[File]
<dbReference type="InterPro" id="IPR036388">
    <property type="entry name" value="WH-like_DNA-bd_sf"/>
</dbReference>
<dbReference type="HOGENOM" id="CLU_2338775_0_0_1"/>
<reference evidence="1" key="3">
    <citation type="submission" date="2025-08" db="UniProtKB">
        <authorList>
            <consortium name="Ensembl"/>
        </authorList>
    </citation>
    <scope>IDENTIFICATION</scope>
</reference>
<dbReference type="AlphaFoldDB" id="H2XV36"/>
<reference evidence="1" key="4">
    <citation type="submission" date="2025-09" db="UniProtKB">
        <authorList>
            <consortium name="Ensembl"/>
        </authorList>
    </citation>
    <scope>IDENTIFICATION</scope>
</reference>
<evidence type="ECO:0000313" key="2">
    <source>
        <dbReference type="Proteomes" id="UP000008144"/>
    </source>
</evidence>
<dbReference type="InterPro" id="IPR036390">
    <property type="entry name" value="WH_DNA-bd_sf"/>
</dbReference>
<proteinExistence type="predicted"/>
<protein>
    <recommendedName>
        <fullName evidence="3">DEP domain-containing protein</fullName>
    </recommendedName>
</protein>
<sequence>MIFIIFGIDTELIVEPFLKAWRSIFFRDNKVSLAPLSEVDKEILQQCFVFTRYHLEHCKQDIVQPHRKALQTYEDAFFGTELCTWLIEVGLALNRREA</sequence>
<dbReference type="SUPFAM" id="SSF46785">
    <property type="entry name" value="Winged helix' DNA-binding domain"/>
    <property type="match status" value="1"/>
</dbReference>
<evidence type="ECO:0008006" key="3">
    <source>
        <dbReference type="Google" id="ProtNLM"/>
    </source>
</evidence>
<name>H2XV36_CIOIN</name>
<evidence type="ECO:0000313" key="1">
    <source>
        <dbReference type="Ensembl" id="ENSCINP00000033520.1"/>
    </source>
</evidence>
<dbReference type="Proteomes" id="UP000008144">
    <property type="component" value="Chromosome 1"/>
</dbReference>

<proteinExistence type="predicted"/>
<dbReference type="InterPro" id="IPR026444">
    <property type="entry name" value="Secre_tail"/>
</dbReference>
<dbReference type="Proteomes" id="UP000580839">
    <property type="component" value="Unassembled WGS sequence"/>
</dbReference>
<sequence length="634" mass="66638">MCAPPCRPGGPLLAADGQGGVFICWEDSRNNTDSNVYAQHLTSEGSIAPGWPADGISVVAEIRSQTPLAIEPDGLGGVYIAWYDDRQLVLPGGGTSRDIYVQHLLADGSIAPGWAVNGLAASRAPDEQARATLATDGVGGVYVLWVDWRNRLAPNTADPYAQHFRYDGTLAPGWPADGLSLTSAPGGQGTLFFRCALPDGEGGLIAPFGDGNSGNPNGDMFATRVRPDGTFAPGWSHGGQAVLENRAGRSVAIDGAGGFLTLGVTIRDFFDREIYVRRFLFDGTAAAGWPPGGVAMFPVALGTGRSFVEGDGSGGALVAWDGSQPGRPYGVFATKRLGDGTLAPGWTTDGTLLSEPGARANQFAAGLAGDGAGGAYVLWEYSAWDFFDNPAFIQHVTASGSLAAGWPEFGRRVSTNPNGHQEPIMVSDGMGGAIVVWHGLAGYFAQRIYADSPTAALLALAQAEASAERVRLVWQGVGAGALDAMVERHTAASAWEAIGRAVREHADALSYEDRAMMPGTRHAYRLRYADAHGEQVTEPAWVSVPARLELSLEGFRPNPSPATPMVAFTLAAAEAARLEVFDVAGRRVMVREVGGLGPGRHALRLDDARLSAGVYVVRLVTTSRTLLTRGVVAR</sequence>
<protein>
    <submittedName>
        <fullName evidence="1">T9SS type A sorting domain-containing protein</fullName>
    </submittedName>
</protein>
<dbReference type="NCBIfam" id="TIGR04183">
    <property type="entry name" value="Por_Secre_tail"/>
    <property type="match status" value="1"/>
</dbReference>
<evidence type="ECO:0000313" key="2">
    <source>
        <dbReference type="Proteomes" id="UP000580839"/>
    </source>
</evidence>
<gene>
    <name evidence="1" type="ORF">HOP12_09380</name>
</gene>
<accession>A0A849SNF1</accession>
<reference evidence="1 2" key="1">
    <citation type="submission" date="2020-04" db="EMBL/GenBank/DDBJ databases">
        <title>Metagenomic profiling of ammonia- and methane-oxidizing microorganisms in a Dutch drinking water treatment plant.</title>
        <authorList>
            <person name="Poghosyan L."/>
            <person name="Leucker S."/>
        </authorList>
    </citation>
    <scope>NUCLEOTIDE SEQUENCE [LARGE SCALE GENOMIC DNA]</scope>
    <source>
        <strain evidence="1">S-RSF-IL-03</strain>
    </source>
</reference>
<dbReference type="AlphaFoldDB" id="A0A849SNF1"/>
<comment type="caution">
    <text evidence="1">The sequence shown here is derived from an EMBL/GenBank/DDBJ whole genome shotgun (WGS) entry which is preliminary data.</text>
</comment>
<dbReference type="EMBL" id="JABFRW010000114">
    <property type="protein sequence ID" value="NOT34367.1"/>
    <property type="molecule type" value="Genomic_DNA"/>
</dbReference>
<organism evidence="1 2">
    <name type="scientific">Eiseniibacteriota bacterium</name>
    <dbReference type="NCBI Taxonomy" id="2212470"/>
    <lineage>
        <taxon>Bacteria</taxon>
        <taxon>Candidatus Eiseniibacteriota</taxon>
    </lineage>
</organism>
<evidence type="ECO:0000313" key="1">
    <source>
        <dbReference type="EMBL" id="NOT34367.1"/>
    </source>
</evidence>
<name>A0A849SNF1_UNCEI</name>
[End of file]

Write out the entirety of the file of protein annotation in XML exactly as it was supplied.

<dbReference type="InterPro" id="IPR036388">
    <property type="entry name" value="WH-like_DNA-bd_sf"/>
</dbReference>
<dbReference type="HOGENOM" id="CLU_2338775_0_0_1"/>
<reference evidence="1" key="3">
    <citation type="submission" date="2025-08" db="UniProtKB">
        <authorList>
            <consortium name="Ensembl"/>
        </authorList>
    </citation>
    <scope>IDENTIFICATION</scope>
</reference>
<dbReference type="AlphaFoldDB" id="H2XV36"/>
<reference evidence="1" key="4">
    <citation type="submission" date="2025-09" db="UniProtKB">
        <authorList>
            <consortium name="Ensembl"/>
        </authorList>
    </citation>
    <scope>IDENTIFICATION</scope>
</reference>
<evidence type="ECO:0000313" key="2">
    <source>
        <dbReference type="Proteomes" id="UP000008144"/>
    </source>
</evidence>
<dbReference type="InterPro" id="IPR036390">
    <property type="entry name" value="WH_DNA-bd_sf"/>
</dbReference>
<proteinExistence type="predicted"/>
<protein>
    <recommendedName>
        <fullName evidence="3">DEP domain-containing protein</fullName>
    </recommendedName>
</protein>
<sequence>MIFIIFGIDTELIVEPFLKAWRSIFFRDNKVSLAPLSEVDKEILQQCFVFTRYHLEHCKQDIVQPHRKALQTYEDAFFGTELCTWLIEVGLALNRREA</sequence>
<dbReference type="SUPFAM" id="SSF46785">
    <property type="entry name" value="Winged helix' DNA-binding domain"/>
    <property type="match status" value="1"/>
</dbReference>
<evidence type="ECO:0008006" key="3">
    <source>
        <dbReference type="Google" id="ProtNLM"/>
    </source>
</evidence>
<name>H2XV36_CIOIN</name>
<evidence type="ECO:0000313" key="1">
    <source>
        <dbReference type="Ensembl" id="ENSCINP00000033520.1"/>
    </source>
</evidence>
<dbReference type="Proteomes" id="UP000008144">
    <property type="component" value="Chromosome 1"/>
</dbReference>

<proteinExistence type="predicted"/>
<dbReference type="InterPro" id="IPR026444">
    <property type="entry name" value="Secre_tail"/>
</dbReference>
<dbReference type="Proteomes" id="UP000580839">
    <property type="component" value="Unassembled WGS sequence"/>
</dbReference>
<sequence length="634" mass="66638">MCAPPCRPGGPLLAADGQGGVFICWEDSRNNTDSNVYAQHLTSEGSIAPGWPADGISVVAEIRSQTPLAIEPDGLGGVYIAWYDDRQLVLPGGGTSRDIYVQHLLADGSIAPGWAVNGLAASRAPDEQARATLATDGVGGVYVLWVDWRNRLAPNTADPYAQHFRYDGTLAPGWPADGLSLTSAPGGQGTLFFRCALPDGEGGLIAPFGDGNSGNPNGDMFATRVRPDGTFAPGWSHGGQAVLENRAGRSVAIDGAGGFLTLGVTIRDFFDREIYVRRFLFDGTAAAGWPPGGVAMFPVALGTGRSFVEGDGSGGALVAWDGSQPGRPYGVFATKRLGDGTLAPGWTTDGTLLSEPGARANQFAAGLAGDGAGGAYVLWEYSAWDFFDNPAFIQHVTASGSLAAGWPEFGRRVSTNPNGHQEPIMVSDGMGGAIVVWHGLAGYFAQRIYADSPTAALLALAQAEASAERVRLVWQGVGAGALDAMVERHTAASAWEAIGRAVREHADALSYEDRAMMPGTRHAYRLRYADAHGEQVTEPAWVSVPARLELSLEGFRPNPSPATPMVAFTLAAAEAARLEVFDVAGRRVMVREVGGLGPGRHALRLDDARLSAGVYVVRLVTTSRTLLTRGVVAR</sequence>
<protein>
    <submittedName>
        <fullName evidence="1">T9SS type A sorting domain-containing protein</fullName>
    </submittedName>
</protein>
<dbReference type="NCBIfam" id="TIGR04183">
    <property type="entry name" value="Por_Secre_tail"/>
    <property type="match status" value="1"/>
</dbReference>
<evidence type="ECO:0000313" key="2">
    <source>
        <dbReference type="Proteomes" id="UP000580839"/>
    </source>
</evidence>
<gene>
    <name evidence="1" type="ORF">HOP12_09380</name>
</gene>
<accession>A0A849SNF1</accession>
<reference evidence="1 2" key="1">
    <citation type="submission" date="2020-04" db="EMBL/GenBank/DDBJ databases">
        <title>Metagenomic profiling of ammonia- and methane-oxidizing microorganisms in a Dutch drinking water treatment plant.</title>
        <authorList>
            <person name="Poghosyan L."/>
            <person name="Leucker S."/>
        </authorList>
    </citation>
    <scope>NUCLEOTIDE SEQUENCE [LARGE SCALE GENOMIC DNA]</scope>
    <source>
        <strain evidence="1">S-RSF-IL-03</strain>
    </source>
</reference>
<dbReference type="AlphaFoldDB" id="A0A849SNF1"/>
<comment type="caution">
    <text evidence="1">The sequence shown here is derived from an EMBL/GenBank/DDBJ whole genome shotgun (WGS) entry which is preliminary data.</text>
</comment>
<dbReference type="EMBL" id="JABFRW010000114">
    <property type="protein sequence ID" value="NOT34367.1"/>
    <property type="molecule type" value="Genomic_DNA"/>
</dbReference>
<organism evidence="1 2">
    <name type="scientific">Eiseniibacteriota bacterium</name>
    <dbReference type="NCBI Taxonomy" id="2212470"/>
    <lineage>
        <taxon>Bacteria</taxon>
        <taxon>Candidatus Eiseniibacteriota</taxon>
    </lineage>
</organism>
<evidence type="ECO:0000313" key="1">
    <source>
        <dbReference type="EMBL" id="NOT34367.1"/>
    </source>
</evidence>
<name>A0A849SNF1_UNCEI</name>